National Geographic : 1935 Jul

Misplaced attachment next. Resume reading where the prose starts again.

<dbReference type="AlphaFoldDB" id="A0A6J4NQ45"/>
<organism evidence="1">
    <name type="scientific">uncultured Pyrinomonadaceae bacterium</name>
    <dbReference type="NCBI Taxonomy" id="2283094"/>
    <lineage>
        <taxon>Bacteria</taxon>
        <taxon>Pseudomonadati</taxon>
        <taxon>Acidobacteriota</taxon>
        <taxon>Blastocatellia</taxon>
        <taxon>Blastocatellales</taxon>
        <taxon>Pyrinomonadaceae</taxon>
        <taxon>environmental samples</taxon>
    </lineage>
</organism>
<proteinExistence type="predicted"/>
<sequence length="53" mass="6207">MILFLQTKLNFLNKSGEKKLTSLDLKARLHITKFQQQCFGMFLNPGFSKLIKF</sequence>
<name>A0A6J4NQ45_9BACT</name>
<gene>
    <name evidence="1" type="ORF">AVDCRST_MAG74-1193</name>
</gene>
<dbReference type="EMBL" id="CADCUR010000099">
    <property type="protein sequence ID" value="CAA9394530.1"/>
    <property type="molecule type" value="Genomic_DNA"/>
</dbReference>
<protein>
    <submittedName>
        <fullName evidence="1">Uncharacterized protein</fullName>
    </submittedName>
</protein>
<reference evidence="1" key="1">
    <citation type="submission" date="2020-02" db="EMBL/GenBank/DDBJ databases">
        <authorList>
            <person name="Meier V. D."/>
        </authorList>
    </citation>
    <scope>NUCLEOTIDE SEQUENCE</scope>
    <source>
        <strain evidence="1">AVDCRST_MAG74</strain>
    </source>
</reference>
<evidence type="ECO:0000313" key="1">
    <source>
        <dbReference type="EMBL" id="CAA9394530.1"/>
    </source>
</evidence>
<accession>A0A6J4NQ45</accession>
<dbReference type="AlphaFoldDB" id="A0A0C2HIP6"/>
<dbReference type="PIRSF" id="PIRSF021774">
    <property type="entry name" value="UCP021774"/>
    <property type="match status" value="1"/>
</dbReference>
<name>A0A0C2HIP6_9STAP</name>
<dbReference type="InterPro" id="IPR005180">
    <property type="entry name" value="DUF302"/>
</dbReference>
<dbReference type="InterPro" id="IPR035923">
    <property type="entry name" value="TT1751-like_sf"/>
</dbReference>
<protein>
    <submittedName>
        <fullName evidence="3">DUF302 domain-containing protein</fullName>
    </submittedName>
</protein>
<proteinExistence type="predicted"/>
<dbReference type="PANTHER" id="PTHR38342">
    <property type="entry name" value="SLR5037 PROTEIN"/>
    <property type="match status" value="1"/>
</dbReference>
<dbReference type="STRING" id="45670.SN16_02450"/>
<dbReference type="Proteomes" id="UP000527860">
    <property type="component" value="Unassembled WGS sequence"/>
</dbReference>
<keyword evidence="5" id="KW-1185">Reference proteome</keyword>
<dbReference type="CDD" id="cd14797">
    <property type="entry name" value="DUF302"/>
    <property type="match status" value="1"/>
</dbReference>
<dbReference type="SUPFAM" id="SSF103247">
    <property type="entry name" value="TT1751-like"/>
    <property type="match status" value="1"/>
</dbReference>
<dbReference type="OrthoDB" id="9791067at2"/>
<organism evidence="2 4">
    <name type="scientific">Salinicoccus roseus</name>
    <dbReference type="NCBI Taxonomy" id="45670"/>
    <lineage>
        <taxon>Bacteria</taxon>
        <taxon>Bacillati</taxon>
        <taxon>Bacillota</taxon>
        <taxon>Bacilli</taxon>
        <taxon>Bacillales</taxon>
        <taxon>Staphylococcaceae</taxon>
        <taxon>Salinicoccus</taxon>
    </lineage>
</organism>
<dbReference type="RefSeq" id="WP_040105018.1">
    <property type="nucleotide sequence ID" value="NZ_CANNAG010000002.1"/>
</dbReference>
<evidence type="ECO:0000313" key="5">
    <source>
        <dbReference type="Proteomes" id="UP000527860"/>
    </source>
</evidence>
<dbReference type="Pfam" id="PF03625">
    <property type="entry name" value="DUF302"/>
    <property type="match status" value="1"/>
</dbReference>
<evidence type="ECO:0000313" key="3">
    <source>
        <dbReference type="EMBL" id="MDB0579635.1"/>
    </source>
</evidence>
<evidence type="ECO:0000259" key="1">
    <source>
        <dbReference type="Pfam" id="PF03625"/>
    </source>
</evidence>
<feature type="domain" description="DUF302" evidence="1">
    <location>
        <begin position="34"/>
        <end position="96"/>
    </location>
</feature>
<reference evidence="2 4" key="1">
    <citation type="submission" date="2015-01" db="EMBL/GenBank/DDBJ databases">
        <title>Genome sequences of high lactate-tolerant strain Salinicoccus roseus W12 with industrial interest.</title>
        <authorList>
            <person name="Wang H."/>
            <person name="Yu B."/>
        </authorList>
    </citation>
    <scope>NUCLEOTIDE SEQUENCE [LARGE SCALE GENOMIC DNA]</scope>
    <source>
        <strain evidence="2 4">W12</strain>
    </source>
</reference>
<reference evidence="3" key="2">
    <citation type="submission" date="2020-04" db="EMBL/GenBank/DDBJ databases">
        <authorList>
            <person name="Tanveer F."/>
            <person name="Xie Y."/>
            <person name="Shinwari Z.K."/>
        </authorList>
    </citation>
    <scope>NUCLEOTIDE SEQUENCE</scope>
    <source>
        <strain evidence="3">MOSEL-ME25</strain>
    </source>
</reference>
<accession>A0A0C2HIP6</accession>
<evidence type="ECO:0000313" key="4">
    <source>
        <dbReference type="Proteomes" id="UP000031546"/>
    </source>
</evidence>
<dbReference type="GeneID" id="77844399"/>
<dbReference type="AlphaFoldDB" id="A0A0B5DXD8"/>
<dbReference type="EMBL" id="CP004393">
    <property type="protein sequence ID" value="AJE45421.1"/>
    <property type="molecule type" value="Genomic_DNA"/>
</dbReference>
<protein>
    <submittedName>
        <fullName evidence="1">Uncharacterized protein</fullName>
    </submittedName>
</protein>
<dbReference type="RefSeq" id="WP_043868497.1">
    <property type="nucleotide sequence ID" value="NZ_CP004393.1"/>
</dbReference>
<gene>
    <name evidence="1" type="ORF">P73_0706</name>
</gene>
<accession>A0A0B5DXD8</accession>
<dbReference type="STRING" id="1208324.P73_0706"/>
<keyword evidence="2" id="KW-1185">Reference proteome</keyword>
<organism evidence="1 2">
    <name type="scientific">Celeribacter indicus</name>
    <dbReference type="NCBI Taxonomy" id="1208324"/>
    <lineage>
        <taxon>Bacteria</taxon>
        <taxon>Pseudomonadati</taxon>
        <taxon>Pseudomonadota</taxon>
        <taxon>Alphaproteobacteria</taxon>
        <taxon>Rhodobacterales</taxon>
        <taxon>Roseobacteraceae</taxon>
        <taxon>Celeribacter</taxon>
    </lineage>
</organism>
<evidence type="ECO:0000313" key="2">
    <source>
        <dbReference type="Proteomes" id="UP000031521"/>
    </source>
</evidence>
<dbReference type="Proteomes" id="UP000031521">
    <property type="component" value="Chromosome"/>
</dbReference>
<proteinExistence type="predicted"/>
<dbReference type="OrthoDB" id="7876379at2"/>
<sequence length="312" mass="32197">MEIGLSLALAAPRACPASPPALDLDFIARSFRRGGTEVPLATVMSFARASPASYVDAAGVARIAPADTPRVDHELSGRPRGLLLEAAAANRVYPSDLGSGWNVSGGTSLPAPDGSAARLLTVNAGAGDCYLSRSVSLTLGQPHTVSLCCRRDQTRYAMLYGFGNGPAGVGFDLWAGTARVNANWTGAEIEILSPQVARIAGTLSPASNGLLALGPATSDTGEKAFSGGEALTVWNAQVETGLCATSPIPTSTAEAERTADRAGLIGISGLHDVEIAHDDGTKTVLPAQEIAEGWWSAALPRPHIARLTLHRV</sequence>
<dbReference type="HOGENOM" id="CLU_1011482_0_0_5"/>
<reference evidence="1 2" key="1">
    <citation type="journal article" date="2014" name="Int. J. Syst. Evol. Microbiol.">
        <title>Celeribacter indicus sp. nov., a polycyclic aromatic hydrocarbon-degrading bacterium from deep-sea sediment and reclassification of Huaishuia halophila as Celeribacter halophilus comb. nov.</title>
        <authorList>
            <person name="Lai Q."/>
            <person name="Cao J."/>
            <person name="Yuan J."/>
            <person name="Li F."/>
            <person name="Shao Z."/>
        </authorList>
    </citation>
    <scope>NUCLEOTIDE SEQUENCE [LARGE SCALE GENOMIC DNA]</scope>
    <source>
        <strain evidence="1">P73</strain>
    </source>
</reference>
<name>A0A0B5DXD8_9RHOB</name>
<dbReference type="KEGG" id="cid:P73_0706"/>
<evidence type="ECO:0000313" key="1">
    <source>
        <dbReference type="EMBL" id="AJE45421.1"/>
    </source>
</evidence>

NATIONAL GEOGRAPHIC SOCIETY HONORS BYRD ANTARCTIC EXPEDITION A BRILLIANT audience of National Geographic Society members, in Washington, on the evening of May 10, welcomed home the Second Byrd Antarctic Expedition. On their behalf Dr. Gilbert Grosvenor, President of The So ciety, presented the leader an illuminated scroll setting forth the important contribu tions to geography made by his various expeditions. Rear Admiral Richard E. Byrd, U. S. N., Retired, acknowledged the greetings and gave a brief summary of the explorations and 22-point scientific program which, he reported, had gathered four times as much data as his first expedition. The interesting exercises were broadcast over 67 stations of the Columbia System and 20 stations of the National Broadcast ing Company so they might be heard by The Society's million member families in the United States, Canada, and Central America. Admiral Byrd has started writing the first complete narrative of his expedition and an account of its extensive discoveries and new scientific studies, which will appear in an early issue of The Society's NATIONAL GEOGRAPHIC MAGAZINE. To the stirring music of the United States Marine Band the entire personnel of the ex pedition marched on the platform. Then followed Admiral Byrd, escorted by Dr. Grosvenor and George W. Hutchison, Sec retary of The Society. As they entered, a huge American flag was lowered from the ceiling of the auditorium and the distin guished audience stood in tribute to the heroes of Little America. WORLD MAP REVEALS EPIC ADVENTURES Dr. Grosvenor said: "Members of the Na tional Geographic Society, Admiral Byrd, and members of the Byrd Antarctic Expe dition: "To many, a map of the world is the greatest of all epic poems. The map's lines and colors show the realization of great dreams: Marco Polo's dream of the riches and wonders of China; Vasco da Gama's dream of a sea route to India; Magellan's dream that he could sail around the world; Columbus' dream of sail ing westward, which added a hemisphere to the known world. "Of all living explorers, he who has seen most of his dreams come true is Rear Admiral Richard E. Byrd, whom we honor tonight. "Experienced men said his dream of ex ploring far northern lands with airplanes was visionary. But the National Geo graphic Society believed in him and spon sored the first attack by air on the Arctic regions suggested by him. The United States Navy agreed to cooperate, and at The Society's request assigned to organize and lead the naval contingent of that expe dition-the Macmillan Expedition-Com mander Byrd, already famed in the Navy as a leader in every effort to advance avia tion and as the inventor of important instru ments and methods for navigating planes. "On this Greenland Expedition he flew many thousands of miles over the ice, prov ing the practical value of airplanes in polar exploration, and also acquiring his polar wings. NEW EXPLORATION METHODS "Admiral Byrd's first Antarctic expedi tion carried the American flag 1,500 miles farther south than it had been before. In the lowest temperatures and fiercest winds of our globe he flew airplanes more than 7,000 miles, making camera surveys of ex panses larger than the area of all our At lantic Seaboard States from Canada to the Potomac. He was first to maintain a large personnel in good health, with flying ma chines through a rigorous polar winter. "Now he returns with records of even more extensive and important flights and surveys over the vast Antarctic plateau. "Again he has developed new technical methods, such as the use of airplanes to measure surface altitudes, executed by his skilled and courageous pilots, who touched the skis of their planes to the ground every 20 miles to record surface heights by the altimeter. "Admiral Byrd, we welcome you as the pioneer of a new era of exploration-as one who has utilized the airplane, the radio, and many other inventions of American genius to study myriad problems of many branches of science. We further acclaim you as a gallant leader of men whose ability and concern for their safety have won their ad miration and their loyalty and ours.